So what do I do? I find the author who makes me smile with a turn of phrase, or a clever dialogue moment, or a plot twist that I truly never saw coming. (I’d be remiss if I didn’t guide you with a stern hand toward Roald Dahl for some of the juiciest turns-in-tale ever written, which give me a thrill on my 10th read just as much as they did my first time around.) The author created that moment for me, the treasured reader, to experience. He or she fought spurts of despair, dug deep within his or her own life and experiences, re-wrote and revised, cursed unhealthily and did it all again — just to unearth that group of markings on a page. And once you find yourself there, truly appreciating a person that you’ve never met, in a fictional or non-fictional setting that exists only on the page in front of you, that little tumble of text can and will change your life, whether in hardly noticeable grins, or thought-provoking miles of introspective growth. Turn the page.

My Favorite Technical Book

1955, 1956, 1957 Chevrolet Master Shop Manual (3 in one Unabridged)

My Favorite Authors (in no particular order)

Larry Jeff McMurtry (born June 3, 1936) is an American novelist, essayist, bookseller and screenwriter whose work is predominantly set in either the old West or in contemporary Texas. His novels include Horseman, Pass By (1962), The Last Picture Show (1966) and Terms of Endearment (1975), which were adapted into films earning 26 Academy Award nominations (10 wins). His 1985 Pulitzer Prize-winning novel Lonesome Dove was adapted into a television miniseries that earned 18 Emmy Award nominations (seven wins), with the other three novels in his Lonesome Dove series adapted into three more miniseries earning eight more Emmy nominations. McMurtry and co-writer Diana Ossana adapted the screenplay for Brokeback Mountain (2005), which earned eight Academy Award nominations with three wins, including McMurtry and Ossana for Best Adapted Screenplay.

Patrick O'Brian (12 December 1914 – 2 January 2000), born Richard Patrick Russ, was an English novelist and translator, best known for his Aubrey–Maturin series, a series of sea novels set in the Royal Navy during the Napoleonic Wars and centred on the friendship of English naval captain Jack Aubrey and the Irish–Catalan physician Stephen Maturin. The 20-novel series, the first of which is Master and Commander, is known for its well-researched and highly detailed portrayal of early 19th-century life, as well as its authentic and evocative language.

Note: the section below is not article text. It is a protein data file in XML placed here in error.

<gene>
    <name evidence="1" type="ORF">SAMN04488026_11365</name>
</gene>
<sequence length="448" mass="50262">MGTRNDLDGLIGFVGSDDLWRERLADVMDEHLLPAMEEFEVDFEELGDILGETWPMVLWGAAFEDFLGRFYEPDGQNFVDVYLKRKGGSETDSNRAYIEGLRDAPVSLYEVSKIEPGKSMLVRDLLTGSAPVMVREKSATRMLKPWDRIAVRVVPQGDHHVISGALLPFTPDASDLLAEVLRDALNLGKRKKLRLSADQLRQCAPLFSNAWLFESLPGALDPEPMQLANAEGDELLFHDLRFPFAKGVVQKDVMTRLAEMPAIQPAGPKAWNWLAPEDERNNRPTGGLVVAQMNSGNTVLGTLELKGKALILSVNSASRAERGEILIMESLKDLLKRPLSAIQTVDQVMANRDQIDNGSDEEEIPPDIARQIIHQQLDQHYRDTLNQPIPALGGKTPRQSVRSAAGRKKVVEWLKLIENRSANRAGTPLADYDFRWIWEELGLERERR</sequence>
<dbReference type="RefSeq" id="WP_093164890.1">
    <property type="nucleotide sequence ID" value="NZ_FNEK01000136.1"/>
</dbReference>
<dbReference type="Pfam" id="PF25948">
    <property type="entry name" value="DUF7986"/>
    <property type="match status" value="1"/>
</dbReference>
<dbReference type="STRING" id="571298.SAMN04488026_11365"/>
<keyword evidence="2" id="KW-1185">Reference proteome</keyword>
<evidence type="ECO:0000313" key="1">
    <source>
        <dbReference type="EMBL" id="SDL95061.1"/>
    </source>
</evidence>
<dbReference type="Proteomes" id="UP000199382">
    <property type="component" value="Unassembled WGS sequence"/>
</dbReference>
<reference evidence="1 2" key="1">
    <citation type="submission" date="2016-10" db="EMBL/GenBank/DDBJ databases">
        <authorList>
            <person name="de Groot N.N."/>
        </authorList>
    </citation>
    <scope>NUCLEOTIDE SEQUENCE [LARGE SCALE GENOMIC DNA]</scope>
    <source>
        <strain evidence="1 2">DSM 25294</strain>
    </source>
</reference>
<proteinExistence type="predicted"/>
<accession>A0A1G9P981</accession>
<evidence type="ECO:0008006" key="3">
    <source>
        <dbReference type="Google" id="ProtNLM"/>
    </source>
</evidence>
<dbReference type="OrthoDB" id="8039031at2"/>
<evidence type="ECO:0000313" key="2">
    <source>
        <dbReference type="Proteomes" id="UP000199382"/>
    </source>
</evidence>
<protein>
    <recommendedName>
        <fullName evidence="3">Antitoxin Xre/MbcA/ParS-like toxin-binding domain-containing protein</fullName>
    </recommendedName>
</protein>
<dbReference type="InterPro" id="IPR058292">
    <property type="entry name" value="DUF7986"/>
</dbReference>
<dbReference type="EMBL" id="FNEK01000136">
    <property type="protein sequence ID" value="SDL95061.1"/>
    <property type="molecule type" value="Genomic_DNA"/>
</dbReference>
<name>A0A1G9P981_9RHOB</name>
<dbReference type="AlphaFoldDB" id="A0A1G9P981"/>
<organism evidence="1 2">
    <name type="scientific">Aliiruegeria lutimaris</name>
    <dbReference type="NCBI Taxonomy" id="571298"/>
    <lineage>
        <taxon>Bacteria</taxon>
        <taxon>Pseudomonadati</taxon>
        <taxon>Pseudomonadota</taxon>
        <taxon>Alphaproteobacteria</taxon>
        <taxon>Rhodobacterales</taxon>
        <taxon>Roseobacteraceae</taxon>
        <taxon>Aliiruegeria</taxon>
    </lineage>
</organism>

James Brendan Patterson (born March 22, 1947) is an American author. He is largely known for his novels about fictional psychologist Alex Cross, the protagonist of the Alex Cross series.

Clive Eric Cussler (born July 15, 1931) is an American adventure novelist and underwater explorer. His thriller novels, many featuring the character Dirk Pitt, have reached The New York Times fiction best-seller list more than 20 times. Cussler is the founder and chairman of the real-life National Underwater and Marine Agency (NUMA), which has discovered more than 60 shipwreck sites and numerous other notable underwater wrecks. He is the sole author or lead author of more than 70 books.

David Baldacci (born August 5, 1960) is a bestselling American novelist.  Baldacci's first novel, Absolute Power, tells the story of a fictional American President and his Secret Service agents who are willing to commit murder in order to cover up the accidental death of a woman with whom the President was having an affair. It was made into a film, Absolute Power (1997), starring Clint Eastwood and Gene Hackman.

Michael Connelly (born July 21, 1956[1]) is an American author of detective novels and other crime fiction, notably those featuring LAPD Detective Hieronymus "Harry" Bosch and criminal defense attorney Mickey Haller.

Stuart Woods (born January 9, 1938 in Manchester, Georgia) is an American novelist.   Woods has written several other character-focused series. These characters include Holly Barker, a retired Army major and Florida police chief recruited to become a CIA operative; Ed Eagle, a Santa Fe defense lawyer; William Henry Lee IV, a Georgia senator who is elected President of the United States; and Rick Barron, a police detective who becomes a security officer and later chief of production for a Hollywood movie studio in the 1930s. All of Woods' novels take place in the same universe and characters frequently appear in other series.